Last month we celebrated my daughter’s first birthday. She’s still such a little person, yet her big personality is already shining through as bright as can be. My husband and I are not exactly alike, so it’s pretty easy to identify which characteristics our daughter gets from his side and which ones come from mine. Then there are those traits that make you question if “they” switched your baby at the hospital.
In Loving the Little Years, Rachel Jankovic describes this scenario as two tomato plants realizing that the child in their hothouse is not at all a nice little tomato — in fact the child looks more like a watermelon! She says, “Parents the whole world over fall into the temptation of wanting their children to share their loves, and grow up to be just like them. Sometimes, by nature, the children do. Everything is so easy! No one has to change.” She goes on to say that with your new “watermelon” comes an expanded skill set. “Oftentimes, our children’s gifts will take us places that we never intended, but needed, to go.”
The unexpected things really get our attention. A barren womb gets our attention. Realizing our little tomato is in fact a watermelon will get our attention. It’s the hard things that take us deeper. What is this parenting thing all about? Why did God give me this particular bright and beautiful child? We might find ourselves asking, “now what?”
Hannah was a woman in the Bible who wrestled with these questions. Because she walked through these hard places before us, we can learn from her example of what it truly means to embrace motherhood the way God designed.
1 Samuel 1:11 records Hannah’s prayer, “O LORD of hosts, if You will indeed look on the affliction of Your maidservant and remember me, and not forget Your maidservant, but will give Your maidservant a male child, then I will give him to the LORD all the days of his life, and no razor shall come upon his head.”
At the end of Hannah’s prayer, we see two responses we are to model as godly mothers:
1.) Dedication = A sure purpose.
Our initial work as parents is to dedicate our child to the Lord. This involves letting go of our plans for our children and embracing His purposes. Hannah actually prayed this prayer before Samuel was born, showing us that dedication begins with the parent. It is your choice. This is both an awesome and frightening responsibility. The earlier your child is told and understands that he is marked for God’s service, the greater the impact it will have on him. Dedication must also come out of a watchful and willing heart. We see that Hannah came to the place of dedication freely and not by coercion. She freely gave her son to the Lord because she recognized that God had a sure purpose for Samuel’s life. She could trust the Lord because He had first given Samuel to her. What God gives, we must give back to God.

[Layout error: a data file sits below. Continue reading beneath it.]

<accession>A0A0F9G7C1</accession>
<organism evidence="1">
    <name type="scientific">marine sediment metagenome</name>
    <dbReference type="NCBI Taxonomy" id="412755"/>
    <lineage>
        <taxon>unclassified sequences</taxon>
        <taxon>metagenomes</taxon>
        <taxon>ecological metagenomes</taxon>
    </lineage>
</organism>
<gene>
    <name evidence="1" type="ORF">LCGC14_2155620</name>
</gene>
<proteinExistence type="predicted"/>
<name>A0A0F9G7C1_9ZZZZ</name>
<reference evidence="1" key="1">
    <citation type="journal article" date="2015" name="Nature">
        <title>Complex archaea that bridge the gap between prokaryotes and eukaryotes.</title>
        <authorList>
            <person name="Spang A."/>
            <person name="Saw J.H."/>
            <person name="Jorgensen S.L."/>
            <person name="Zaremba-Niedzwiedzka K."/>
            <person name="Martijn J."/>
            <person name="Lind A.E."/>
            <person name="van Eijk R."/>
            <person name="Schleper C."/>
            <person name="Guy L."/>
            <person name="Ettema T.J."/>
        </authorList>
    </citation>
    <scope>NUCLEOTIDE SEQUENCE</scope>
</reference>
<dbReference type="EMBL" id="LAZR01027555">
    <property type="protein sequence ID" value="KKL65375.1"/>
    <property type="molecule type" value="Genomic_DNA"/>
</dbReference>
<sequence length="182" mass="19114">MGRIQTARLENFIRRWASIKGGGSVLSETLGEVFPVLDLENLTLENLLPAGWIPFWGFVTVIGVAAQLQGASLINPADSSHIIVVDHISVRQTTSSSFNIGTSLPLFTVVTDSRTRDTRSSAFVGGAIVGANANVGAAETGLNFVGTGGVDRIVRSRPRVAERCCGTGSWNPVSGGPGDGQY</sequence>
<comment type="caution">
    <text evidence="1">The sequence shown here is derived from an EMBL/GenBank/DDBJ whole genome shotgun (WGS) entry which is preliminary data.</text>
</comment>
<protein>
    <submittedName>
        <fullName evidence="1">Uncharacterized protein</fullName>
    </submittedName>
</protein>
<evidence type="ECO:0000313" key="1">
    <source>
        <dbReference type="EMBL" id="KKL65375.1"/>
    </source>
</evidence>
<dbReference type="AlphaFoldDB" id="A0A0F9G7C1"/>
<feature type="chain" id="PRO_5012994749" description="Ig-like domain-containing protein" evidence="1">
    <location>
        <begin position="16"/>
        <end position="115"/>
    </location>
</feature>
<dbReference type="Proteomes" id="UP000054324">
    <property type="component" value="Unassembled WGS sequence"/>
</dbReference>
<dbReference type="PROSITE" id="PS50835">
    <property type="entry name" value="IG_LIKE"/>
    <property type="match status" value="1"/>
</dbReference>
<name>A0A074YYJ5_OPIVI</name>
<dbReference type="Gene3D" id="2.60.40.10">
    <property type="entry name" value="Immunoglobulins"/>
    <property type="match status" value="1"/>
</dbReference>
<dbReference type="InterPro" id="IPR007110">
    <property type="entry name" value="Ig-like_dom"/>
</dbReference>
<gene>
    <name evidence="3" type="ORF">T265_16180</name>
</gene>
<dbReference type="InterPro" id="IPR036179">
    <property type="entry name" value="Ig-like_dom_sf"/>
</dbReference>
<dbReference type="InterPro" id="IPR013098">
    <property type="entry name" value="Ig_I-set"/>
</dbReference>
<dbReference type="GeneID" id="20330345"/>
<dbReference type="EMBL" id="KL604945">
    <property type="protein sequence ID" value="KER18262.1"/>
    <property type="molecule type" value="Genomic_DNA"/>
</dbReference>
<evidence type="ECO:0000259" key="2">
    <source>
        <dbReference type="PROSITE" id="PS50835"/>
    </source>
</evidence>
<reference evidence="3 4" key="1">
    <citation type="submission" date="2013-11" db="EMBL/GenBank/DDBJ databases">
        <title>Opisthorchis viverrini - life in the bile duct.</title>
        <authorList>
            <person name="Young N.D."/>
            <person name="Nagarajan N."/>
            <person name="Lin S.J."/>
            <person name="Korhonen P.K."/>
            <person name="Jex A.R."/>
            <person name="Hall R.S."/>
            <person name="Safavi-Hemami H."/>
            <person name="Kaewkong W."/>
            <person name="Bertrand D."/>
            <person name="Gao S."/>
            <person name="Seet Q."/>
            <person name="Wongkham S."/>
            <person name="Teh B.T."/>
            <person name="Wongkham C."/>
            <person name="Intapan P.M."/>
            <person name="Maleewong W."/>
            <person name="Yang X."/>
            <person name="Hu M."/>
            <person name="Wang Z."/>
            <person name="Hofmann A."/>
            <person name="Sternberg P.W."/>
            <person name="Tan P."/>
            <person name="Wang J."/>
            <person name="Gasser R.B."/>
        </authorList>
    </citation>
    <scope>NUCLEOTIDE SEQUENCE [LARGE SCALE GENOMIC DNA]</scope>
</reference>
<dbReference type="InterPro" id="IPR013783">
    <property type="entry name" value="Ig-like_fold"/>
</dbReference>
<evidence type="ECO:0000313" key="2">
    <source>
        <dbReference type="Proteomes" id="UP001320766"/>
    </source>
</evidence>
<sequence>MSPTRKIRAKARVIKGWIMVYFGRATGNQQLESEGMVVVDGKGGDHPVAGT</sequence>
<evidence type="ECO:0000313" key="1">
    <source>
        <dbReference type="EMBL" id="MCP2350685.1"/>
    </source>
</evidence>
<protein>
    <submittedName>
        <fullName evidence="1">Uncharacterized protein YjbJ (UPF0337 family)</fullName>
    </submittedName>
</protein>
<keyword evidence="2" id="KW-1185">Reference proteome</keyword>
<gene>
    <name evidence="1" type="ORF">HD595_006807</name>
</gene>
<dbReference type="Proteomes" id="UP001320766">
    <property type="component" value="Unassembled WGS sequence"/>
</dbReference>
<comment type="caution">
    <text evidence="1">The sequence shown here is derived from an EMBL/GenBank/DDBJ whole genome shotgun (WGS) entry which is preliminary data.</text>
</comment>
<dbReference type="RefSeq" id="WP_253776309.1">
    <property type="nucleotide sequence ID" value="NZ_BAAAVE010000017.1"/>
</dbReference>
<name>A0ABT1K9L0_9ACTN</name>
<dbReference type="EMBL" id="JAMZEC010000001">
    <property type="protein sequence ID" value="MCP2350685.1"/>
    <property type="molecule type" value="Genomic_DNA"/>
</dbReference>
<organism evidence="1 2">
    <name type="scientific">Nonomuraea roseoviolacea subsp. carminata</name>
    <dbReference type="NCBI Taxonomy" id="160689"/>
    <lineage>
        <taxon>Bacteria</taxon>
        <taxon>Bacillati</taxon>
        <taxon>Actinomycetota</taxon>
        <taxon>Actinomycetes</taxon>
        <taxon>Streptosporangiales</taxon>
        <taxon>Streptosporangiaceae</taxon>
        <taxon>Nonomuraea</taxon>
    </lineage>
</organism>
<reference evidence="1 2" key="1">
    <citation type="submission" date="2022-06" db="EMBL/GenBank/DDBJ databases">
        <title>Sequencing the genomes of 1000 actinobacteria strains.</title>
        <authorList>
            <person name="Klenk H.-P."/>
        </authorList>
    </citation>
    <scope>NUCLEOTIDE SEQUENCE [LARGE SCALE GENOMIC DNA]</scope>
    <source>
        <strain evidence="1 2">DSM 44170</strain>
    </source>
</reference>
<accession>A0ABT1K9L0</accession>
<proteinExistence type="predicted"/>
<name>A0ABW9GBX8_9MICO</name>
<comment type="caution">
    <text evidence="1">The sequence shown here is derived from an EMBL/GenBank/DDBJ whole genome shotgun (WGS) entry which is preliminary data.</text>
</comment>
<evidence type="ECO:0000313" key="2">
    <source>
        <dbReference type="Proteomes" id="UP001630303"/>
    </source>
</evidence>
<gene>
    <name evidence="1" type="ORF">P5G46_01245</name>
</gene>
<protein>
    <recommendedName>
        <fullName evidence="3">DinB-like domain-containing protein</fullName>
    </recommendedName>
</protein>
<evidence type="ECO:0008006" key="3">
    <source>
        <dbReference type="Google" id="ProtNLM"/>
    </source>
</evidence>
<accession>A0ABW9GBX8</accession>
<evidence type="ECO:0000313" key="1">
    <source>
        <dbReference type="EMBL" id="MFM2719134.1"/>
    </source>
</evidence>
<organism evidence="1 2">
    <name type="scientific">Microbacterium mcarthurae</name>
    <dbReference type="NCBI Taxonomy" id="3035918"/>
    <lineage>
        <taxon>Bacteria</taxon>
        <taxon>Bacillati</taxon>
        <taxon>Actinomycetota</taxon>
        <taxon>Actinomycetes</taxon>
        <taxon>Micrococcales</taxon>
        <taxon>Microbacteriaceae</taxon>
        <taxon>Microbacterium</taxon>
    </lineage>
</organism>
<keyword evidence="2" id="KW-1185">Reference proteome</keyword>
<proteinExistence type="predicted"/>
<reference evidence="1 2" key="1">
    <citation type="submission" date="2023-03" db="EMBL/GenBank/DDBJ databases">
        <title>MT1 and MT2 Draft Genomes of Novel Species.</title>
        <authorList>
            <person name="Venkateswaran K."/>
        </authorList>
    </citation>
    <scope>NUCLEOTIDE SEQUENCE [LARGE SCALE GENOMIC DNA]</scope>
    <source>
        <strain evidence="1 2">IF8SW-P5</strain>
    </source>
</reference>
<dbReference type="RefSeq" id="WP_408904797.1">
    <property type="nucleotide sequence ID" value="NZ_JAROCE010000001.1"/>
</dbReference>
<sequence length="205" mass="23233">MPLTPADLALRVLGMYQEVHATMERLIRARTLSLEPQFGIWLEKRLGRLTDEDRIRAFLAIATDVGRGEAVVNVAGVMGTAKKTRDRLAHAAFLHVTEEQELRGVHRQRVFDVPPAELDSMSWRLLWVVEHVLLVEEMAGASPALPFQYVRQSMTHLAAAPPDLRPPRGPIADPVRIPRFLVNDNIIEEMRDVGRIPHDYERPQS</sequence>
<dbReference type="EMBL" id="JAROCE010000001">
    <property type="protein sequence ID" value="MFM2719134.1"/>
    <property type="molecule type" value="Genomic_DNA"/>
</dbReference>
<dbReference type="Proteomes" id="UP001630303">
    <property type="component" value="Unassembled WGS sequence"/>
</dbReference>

“And we know that all things work together for good to those who love God, to those who are the called according to His purpose.” Romans 8:28
2.) Consecration = A setting apart.
Our life-long work as parents is to consecrate our child to the Lord. To set apart means “to put in a specified position or place; to adjust to a specific point or calibration.” This will require you to study your child. Learn how his gifts, his temperament, his “everything” can be used for the Lord. Nothing is off limits. Teach him how to walk, talk, live, play, work, and rest. We must start when he is small, pliable, and formative. Tell him, “We are different. We are called. We are set apart.”
Like dedication, consecration also begins as your choice, but in the end your child will choose for him or herself. Like a runner in a team relay, your child will start running before you finish your part of the race. And in order to secure a smooth hand off, you must not let go of the baton until you see it is secured in the hand of your child. Then Romans 12:1 becomes a reality. The choice is for each one to “present your bodies a living sacrifice, holy, acceptable to God, which is your reasonable service.”
When we dedicate and consecrate our child, God responds with:
3.) Redemption = A sacred plan.
When dedication and consecration come together, they produce the fruit of redemption; not just individually but corporately. Hannah’s faithfulness to dedicate and consecrate her son to the Lord put him in a position to be used mightily for God’s kingdom. God used Samuel as a judge, prophet, and priest to bring His people back to Him during a very dark time in Israel. During those first few years of Samuel’s life, Hannah couldn’t possibly have known the magnitude of her obedience. That is because we always reap more than we sow. God is in the multiplication business! He takes our faith and our obedience and He does more with it than we could ever imagine (Ephesians 3:20).
And that is why God’s plan of redemption is our future rest.
At the end of the race, we will reap the reward of a life spent for a higher calling and purpose. We can rest in God’s faithfulness as we watch what only He can do — redeem. His sacred plan of redemption is not just for us and our children, but for our neighbors, our city, and the nations.
“He has sent redemption to His people; He has commanded His covenant forever: Holy and awesome is His name.” Psalm 111:9
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